...or why oculi are preferred on airplanes over square windows.
As you board an airplane as a passenger and get yourself comfortable in the seat which was assigned to you, you might have looked out the window — or, perhaps, adjusted the shade of the window — and wondered why the corners of windows aboard airplanes are always rounded.
Why Windows on Airplanes Have Rounded Corners
The answer to that question is for safety as the result of at least three crashes of a particular model of airplane which was equipped with square windows.
29 passengers boarded a de Havilland DH-106 Comet 1 passenger jet aircraft registered as G-ALYP — which operated as British Overseas Airways Corporation flight 781 — in Singapore on Sunday, January 10, 1954 to travel to London with stops along the way; and when the airplane departed from Rome-Ciampino Airport in Italy at 10:31 in the morning to complete the last segment of the flight itinerary, no one expected the airplane to fall out of the sky from approximately 27,000 feet and crash into the sea off the Island of Elba not even 30 minutes later.
None of the passengers or the six members of the flight crew survived that event on that fateful day.
What was only the third de Havilland DH-106 Comet 1 airplane to have been built suffered from structural failure of the pressure in the passenger cabin of the aircraft, which was brought about by fatigue — and one of the reasons that was reportedly discovered was a constant concentration of stress around pressure cabin apertures which were significantly stronger than had been anticipated…
…particularly around parts of the fuselage which were cut out with sharp corners — such as with square windows, with which the Havilland DH-106 Comet 1 aircraft was equipped.
The incident occurred only almost eight months after the crash of another de Havilland DH-106 Comet 1 passenger jet aircraft on Saturday, May 2, 1953 registered as G-ALYV and operated as British Overseas Airways Corporation flight 783 crashed shortly after taking off from Kolkata in India upon encountering a severe squall. None of the 43 people who were aboard that airplane survived that crash either, to which structural failure was also reportedly attributed as one of the causes…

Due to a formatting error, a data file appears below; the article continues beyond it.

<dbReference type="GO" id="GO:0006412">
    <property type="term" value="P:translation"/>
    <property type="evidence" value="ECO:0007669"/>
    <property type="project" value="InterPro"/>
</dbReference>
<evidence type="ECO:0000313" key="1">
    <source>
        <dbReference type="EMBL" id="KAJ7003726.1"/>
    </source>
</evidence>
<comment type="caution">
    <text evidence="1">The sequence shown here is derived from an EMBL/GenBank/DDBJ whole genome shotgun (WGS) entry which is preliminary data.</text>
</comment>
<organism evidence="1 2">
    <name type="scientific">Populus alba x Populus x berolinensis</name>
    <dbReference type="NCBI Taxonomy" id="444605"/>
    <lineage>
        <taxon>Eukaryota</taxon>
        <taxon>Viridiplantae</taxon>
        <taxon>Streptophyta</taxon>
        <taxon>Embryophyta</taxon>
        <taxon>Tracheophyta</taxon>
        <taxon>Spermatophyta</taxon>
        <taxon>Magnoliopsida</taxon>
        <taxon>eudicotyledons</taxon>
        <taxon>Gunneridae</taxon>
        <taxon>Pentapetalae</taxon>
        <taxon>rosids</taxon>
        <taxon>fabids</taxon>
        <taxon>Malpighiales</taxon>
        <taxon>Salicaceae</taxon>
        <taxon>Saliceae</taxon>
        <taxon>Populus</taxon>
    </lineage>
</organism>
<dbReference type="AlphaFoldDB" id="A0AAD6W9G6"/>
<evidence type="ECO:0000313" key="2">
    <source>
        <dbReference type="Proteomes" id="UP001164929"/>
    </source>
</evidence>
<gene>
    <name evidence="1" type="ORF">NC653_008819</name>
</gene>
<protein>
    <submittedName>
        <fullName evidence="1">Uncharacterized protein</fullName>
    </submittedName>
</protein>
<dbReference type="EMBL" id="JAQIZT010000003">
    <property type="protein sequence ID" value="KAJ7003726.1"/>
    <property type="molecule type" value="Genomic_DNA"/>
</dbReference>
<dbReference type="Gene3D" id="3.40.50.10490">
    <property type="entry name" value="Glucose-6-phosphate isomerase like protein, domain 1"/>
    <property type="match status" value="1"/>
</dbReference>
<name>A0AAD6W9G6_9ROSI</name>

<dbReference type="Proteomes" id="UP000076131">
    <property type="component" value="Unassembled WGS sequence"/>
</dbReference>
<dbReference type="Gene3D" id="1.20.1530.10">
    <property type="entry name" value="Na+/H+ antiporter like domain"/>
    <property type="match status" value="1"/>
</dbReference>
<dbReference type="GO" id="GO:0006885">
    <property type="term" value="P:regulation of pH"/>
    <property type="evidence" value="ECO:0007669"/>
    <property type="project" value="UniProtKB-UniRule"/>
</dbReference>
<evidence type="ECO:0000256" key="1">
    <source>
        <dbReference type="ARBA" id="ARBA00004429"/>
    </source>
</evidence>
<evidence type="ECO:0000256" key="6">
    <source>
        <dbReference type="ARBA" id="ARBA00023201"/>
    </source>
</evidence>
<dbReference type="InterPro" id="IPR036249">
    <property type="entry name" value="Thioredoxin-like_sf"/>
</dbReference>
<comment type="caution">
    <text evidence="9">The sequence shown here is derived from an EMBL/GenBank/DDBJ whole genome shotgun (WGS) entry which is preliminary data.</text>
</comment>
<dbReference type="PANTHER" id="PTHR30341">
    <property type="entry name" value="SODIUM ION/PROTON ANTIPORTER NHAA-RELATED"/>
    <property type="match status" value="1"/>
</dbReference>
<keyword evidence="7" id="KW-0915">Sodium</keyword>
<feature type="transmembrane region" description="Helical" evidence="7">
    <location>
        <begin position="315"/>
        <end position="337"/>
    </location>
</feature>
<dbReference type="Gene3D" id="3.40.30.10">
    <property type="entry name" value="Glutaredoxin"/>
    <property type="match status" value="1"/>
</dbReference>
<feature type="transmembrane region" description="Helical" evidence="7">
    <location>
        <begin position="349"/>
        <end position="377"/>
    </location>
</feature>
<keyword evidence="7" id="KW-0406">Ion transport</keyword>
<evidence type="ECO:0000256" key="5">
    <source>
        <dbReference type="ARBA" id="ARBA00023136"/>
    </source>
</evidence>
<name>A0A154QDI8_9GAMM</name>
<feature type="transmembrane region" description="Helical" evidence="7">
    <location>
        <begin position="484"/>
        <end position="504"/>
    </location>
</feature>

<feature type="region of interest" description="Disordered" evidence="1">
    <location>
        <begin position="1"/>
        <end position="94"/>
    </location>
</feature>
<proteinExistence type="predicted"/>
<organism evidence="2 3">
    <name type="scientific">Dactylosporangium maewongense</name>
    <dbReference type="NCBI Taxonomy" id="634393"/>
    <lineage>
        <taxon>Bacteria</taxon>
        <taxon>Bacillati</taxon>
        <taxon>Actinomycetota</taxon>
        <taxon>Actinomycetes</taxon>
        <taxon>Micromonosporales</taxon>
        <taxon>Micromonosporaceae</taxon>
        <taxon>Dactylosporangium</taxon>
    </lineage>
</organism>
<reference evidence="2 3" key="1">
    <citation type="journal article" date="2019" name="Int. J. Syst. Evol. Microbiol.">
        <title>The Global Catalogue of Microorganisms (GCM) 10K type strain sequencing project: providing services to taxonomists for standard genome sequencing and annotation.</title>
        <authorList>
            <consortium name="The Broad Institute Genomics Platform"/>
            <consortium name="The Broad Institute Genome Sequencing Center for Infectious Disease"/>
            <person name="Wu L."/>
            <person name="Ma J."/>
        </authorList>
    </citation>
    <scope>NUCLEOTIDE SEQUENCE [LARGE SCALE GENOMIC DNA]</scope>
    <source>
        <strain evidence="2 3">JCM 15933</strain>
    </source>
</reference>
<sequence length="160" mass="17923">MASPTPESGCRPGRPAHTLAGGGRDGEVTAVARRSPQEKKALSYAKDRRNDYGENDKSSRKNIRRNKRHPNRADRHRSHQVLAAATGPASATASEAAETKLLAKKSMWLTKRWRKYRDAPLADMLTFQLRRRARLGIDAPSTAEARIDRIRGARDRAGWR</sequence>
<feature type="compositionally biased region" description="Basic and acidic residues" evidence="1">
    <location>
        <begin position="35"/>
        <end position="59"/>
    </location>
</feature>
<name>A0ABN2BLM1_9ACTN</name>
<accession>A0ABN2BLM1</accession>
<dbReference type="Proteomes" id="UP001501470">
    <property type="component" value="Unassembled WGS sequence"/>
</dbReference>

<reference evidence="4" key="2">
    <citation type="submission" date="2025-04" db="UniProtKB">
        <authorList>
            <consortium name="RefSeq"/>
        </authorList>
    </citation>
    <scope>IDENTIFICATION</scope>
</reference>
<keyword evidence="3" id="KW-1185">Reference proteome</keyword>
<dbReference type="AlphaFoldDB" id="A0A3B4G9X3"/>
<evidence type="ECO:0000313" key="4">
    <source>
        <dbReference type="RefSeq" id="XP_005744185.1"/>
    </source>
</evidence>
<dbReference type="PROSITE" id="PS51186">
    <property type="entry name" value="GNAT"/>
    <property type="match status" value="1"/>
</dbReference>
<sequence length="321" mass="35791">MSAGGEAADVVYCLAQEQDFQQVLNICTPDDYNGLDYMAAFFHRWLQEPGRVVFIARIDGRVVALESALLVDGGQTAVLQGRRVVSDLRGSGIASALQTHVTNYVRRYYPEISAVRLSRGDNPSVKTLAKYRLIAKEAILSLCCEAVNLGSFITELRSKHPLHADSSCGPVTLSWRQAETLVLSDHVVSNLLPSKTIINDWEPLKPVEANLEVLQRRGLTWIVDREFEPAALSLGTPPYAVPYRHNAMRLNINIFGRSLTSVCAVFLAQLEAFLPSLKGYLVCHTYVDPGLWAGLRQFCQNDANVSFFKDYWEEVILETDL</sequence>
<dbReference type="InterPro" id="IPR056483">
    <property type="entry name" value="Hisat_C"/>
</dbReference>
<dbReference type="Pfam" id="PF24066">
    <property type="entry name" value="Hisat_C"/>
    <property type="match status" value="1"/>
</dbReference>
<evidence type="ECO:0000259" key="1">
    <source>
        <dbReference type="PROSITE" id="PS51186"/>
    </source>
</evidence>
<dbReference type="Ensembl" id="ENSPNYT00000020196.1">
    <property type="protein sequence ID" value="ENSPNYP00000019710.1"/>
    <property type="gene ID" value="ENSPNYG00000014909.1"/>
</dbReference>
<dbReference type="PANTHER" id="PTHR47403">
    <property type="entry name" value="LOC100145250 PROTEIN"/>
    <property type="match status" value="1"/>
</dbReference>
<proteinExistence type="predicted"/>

…and yet another similar incident occurred on Thursday, April 8, 1954: a de Havilland DH-106 Comet 1 passenger jet aircraft registered as G-ALYY and operated as British Overseas Airways Corporation flight 201 crashed after departing from Rome on its way to Cairo. None of the 21 people who were aboard that airplane survived that crash either, to which structural failure was also reportedly attributed as one of the causes, as the fuselage disintegrated before plunging into the Tyrrhenian Sea.
Extensive investigations eventually determined that the cause of all three crashes was the break up of the fuselage pressure hull during each flight, as fatigue of the metal fuselage was caused by the repeated expansion and contraction of pressurization cycles. Cracks in the aluminum skin of the fuselage formed at corners of the square passenger compartment windows before eventually spreading outward from the corners of those windows, which resulted in catastrophic explosive decompression.